Apart from the most commonly observed tensile wing cracks, horsetail cracks curving in a direction different from that of the tensile wing cracks are also observed initiated from the flaw tips. In the past, due to the convenience of analytical and numerical analyses, these two types of cracks were usually not differentiated. This paper examined the cracking processes of these two crack types, by using the non-linear dynamics hydrocode. The numerical study focused on the new cracks initiated from a pre-existing inclined flaw embedded in a rectangular specimen. The cracking model was based on the incorporation of the cumulative damage failure criterion and the Drucker-Prager strength model. The numerical results verified that tensile crack opening occurred along the tensile wing crack trajectory both in the elements adjacent to the pre-existing flaw and far away from the pre-existing flaw. In contrast, the horsetail crack was associated with a short shear crack segment adjacent to the flaw tip. Its remaining crack trajectory, which gradually curved towards the loading direction, was tensile in nature.
Various crack types have been reported to initiate from a pre-existing flaw in rock specimens under compression. In addition to the most commonly observed tensile wing cracks, horsetail cracks  curving in a direction different from that of the tensile wing cracks are also observed initiated from the flaw tips in the field studies (figure 1) and in the laboratory experimental studies, e.g. [2 – 4].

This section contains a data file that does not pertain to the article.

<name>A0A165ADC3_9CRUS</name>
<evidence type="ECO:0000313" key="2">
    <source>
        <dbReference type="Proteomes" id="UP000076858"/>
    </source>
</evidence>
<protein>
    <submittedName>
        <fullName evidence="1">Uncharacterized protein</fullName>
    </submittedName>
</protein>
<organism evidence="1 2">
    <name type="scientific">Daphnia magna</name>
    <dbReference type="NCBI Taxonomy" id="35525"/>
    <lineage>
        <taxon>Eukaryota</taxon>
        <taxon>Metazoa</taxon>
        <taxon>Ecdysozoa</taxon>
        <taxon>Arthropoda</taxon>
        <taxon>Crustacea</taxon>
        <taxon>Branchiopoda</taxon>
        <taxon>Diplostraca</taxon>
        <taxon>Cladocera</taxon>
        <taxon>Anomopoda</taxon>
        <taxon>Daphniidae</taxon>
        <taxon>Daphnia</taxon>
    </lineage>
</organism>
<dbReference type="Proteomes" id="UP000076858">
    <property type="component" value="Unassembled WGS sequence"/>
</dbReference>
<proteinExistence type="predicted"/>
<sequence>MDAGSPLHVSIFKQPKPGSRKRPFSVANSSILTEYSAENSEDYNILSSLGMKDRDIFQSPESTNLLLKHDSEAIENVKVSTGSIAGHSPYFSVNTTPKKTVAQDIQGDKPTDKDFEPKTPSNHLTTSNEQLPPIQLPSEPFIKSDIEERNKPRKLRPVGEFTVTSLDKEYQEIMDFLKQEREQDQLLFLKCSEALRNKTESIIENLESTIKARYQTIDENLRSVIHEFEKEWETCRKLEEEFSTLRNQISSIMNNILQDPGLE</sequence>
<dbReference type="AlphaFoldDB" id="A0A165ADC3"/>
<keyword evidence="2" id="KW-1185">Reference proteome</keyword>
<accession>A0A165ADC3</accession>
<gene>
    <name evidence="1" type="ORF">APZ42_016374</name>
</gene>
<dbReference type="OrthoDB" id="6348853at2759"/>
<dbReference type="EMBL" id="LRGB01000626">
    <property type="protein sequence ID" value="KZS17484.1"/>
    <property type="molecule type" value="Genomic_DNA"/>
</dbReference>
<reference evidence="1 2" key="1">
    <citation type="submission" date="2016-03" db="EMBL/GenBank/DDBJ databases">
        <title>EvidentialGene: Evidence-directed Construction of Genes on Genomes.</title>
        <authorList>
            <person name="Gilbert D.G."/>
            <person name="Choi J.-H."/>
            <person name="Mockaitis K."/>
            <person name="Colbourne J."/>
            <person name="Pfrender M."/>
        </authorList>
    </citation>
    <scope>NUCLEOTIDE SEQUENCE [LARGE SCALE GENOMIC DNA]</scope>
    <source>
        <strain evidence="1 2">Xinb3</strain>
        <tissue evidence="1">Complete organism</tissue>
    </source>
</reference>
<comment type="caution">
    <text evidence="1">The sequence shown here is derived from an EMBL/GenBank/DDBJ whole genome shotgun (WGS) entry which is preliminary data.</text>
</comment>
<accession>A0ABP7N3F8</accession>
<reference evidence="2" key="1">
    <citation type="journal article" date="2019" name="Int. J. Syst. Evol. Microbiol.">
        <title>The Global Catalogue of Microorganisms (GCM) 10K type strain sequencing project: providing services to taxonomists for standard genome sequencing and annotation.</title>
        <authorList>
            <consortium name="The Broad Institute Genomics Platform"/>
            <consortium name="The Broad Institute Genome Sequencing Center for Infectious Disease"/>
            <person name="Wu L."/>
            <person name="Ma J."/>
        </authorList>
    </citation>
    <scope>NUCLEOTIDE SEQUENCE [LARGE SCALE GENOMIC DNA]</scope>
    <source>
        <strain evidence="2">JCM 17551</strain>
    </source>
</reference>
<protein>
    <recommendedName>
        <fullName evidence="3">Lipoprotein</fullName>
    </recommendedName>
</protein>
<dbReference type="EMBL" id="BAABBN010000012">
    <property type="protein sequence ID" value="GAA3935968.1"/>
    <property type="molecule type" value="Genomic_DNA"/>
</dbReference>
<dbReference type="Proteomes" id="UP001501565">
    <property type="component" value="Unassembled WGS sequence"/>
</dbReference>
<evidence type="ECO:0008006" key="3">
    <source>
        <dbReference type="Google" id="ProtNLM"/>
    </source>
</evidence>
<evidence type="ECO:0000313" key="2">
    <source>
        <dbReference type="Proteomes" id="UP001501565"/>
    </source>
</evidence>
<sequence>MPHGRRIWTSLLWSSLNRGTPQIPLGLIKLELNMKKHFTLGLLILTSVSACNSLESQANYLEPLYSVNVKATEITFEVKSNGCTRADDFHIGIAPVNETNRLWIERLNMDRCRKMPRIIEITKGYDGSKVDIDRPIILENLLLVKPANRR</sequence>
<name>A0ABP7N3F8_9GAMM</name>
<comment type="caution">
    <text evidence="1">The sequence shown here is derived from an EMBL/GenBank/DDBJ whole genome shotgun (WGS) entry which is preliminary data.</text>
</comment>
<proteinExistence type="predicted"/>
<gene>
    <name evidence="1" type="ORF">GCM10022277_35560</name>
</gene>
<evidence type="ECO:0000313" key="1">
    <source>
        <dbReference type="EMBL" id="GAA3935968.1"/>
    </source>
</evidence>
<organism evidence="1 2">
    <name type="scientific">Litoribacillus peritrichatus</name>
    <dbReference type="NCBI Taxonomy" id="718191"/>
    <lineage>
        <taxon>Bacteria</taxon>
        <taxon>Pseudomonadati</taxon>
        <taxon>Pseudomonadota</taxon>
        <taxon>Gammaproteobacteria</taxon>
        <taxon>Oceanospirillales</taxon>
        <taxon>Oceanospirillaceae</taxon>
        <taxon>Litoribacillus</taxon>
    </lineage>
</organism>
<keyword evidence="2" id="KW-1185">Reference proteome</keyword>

Since the trajectories of tensile wing crack and horsetail crack both have a curvilinear shape, they were often not differentiated and given a common name of “wing cracks” . For the convenience of analytical and numerical studies in modeling crack initiation and propagation, notably in the sliding wing crack model, both types of crack trajectory are typically modeled in the same way as straight lines initiating from the flaw tips, and being aligned with the external loading direction . Although there are models [7, 8] taking into account of the crack initiation angle of the tip cracks, they are based on the consideration of mode I stress intensity factor KI, assuming that the initiation of tip cracks is due to tensile opening mode.
There have been attempts to differentiate these two crack types based on their temporal cracking sequence [2, 9, 10], i.e. primary cracks vs secondary cracks, which were however not supplemented by an in-depth investigation of the underlying mechanics. As it will be shown in this paper by the numerical modeling technique, the underlying mechanisms of the formation of these two crack types are found to be different. A proper differentiation of these two crack trajectories is thus necessary.
In the present study, numerical analyses were performed by the dynamic analysis software AUTODYN, which incorporates the static damping technique to the timedependent loading in order to achieve a quasi-static loading condition. This non-linear dynamics hydrocode was used to model the crack initiation and propagation processes for rock specimens containing a single preexisting flaw.